Analogue RETOUCHING Supplies?

Discussion in 'B&W: Film, Paper, Chemistry' started by Terrance Hounsell, Apr 28, 2006.

  1. Terrance Hounsell

    Terrance Hounsell Member

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    I am looking for a source of hard to find analogue retouching supplies. I probably have a lifetime supply of dyes and oils (depending on how long I live) but crocien, coccine, opaque, and abrasive paste are difficult to find and I am out of abrasive paste.

    A search of the web didn't turn up anything. Maybe some one at APUG knows of old stock at their local photo store or have switched to digital or knows how to make the paste from scratch. Any older retouchers out there know what it is made of? Thanks in advance for your help.

    BTW: I bought an Adams Retouching Machine off eBay last year and when it arrived it was in as new condition with the name Veronica Cass on the box. A venerable name from the heyday of analogue retouching. I remember her book being a good reference. Cool ;{D
     
  2. edz

    edz Member

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    As a replacement for "abrasive remover" try using some chrome polish like Cibachrome or some other fine abrasive paste. It was nothing other than a very fine grinding compound.

    For opaque.. Its still around. The black stuff is easier to get than the red/brown. Its just highly pigmented and opaque ink. I got some that Schmincke made. Kodak Crocein Scarlet are still in production.. they have like all of the Kodak retouching stuff taken on wild and crazy pricing but...

    Shellac and all the other 'ol time goodies, pigments and whatever else one could need or want is available from Kremer Pigments (in Germany and NYC).

    The hardest stuff to replace are the liquid and dry dyes.. but you have a good supply so no need to worry...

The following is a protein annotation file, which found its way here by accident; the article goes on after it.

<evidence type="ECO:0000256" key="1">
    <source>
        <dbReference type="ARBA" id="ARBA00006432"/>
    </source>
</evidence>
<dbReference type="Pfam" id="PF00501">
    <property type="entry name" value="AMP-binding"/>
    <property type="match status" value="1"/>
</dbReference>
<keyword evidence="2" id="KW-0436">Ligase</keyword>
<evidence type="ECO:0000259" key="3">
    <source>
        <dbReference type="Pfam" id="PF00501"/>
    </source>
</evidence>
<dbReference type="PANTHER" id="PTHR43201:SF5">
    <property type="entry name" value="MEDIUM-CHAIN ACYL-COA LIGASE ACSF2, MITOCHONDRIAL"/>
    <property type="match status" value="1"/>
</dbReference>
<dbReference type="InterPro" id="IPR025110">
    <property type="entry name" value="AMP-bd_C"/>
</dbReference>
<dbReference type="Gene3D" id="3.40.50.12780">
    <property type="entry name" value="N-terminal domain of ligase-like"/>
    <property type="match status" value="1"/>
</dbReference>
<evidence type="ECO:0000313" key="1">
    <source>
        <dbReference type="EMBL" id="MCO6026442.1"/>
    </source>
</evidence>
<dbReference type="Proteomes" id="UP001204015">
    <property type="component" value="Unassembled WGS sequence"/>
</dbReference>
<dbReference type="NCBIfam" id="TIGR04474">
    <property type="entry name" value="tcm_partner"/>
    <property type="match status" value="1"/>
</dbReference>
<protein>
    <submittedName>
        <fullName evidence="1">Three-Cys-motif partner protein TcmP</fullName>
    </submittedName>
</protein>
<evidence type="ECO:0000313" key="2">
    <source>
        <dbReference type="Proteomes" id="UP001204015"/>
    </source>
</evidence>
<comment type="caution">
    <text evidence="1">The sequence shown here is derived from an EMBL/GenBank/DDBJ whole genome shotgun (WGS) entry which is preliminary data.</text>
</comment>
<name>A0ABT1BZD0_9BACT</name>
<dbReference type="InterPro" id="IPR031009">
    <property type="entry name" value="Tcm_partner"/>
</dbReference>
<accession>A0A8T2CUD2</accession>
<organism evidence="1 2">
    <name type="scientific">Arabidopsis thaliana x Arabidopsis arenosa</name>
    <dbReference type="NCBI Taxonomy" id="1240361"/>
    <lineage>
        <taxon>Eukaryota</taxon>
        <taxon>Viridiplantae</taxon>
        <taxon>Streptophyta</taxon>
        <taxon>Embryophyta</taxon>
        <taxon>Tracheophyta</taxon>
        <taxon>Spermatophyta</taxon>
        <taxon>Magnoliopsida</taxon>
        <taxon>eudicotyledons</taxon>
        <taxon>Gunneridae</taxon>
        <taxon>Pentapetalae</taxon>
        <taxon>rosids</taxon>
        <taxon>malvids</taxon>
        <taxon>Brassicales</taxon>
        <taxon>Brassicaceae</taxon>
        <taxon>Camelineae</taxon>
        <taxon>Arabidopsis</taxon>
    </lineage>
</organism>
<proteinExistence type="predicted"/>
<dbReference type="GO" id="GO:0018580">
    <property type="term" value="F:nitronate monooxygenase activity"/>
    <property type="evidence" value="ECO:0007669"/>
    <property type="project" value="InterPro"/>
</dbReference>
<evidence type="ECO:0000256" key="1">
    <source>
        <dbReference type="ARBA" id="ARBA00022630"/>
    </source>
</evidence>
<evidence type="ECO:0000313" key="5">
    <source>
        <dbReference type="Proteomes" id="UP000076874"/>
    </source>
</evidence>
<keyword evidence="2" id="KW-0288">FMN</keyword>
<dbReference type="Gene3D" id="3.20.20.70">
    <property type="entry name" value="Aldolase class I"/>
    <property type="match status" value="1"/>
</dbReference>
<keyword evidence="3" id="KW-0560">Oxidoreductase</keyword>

3. Phillip P. Dimor

    Phillip P. Dimor Member

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    Perhaps you could use dental abrasive paste? there is a seller on ebay who sells only dental supplies.. ids dental I believe, they have everything (dental related).. but are located in the US.

    As far as everything else, I believe B&H photo has neo coccine and opaqueing fluid.
     
  4. Lopaka

    Lopaka Member

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    I did see crocein scarlet listed on B&H's website.

    My primary experience with negative retouching 'back when' was pencil retouching portrait negatives. As such, the only use we had for abrasive paste was to smooth out damage to the emulsion by a bad retouching job so you could start over. Fortunately, very little was used. I used dental pumice. You might try an inquiry of your local pharmacist, or dentist office. I don't know what effect the newer flavored versions might have. That could present a problem if you get hungry. :wink:

    Bob
     
  5. Terrance Hounsell

    Terrance Hounsell Member

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    Needs to be chemically inert

     
  6. Charles Webb

    Charles Webb Member

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    Automotive rubbing compounds are available in a ton of different grits.
    I have had great success using a white compound for thinning dense skies. I generally apply it with a foam Q tip and a gentle hand.

    Charlie......................
     
  7. LordMagnus

    LordMagnus Member

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    Here is the website for ADAMS RETOUCHING MACHINE

    http://www.geocities.com/adamsretouching/index.html


    If you call them, they only answer the phone with, 'Hello..." it is kinda confusing for a prof. company. I kinda thought I was making a phone call to 1975 since that's when the machine I inherited was manufactured.
     
  8. David A. Goldfarb

    David A. Goldfarb Moderator Staff Member Moderator

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    This is an old thread, and I've posted about it elsewhere, but just for the archives, I've made abrasive reducer by mixing brown tripoli with light mineral oil using a mortar and pestle. A little goes a long way. Finer abrasives don't do anything, and coarser ones are too scratchy.
     
  9. Tim Boehm

    Tim Boehm Subscriber

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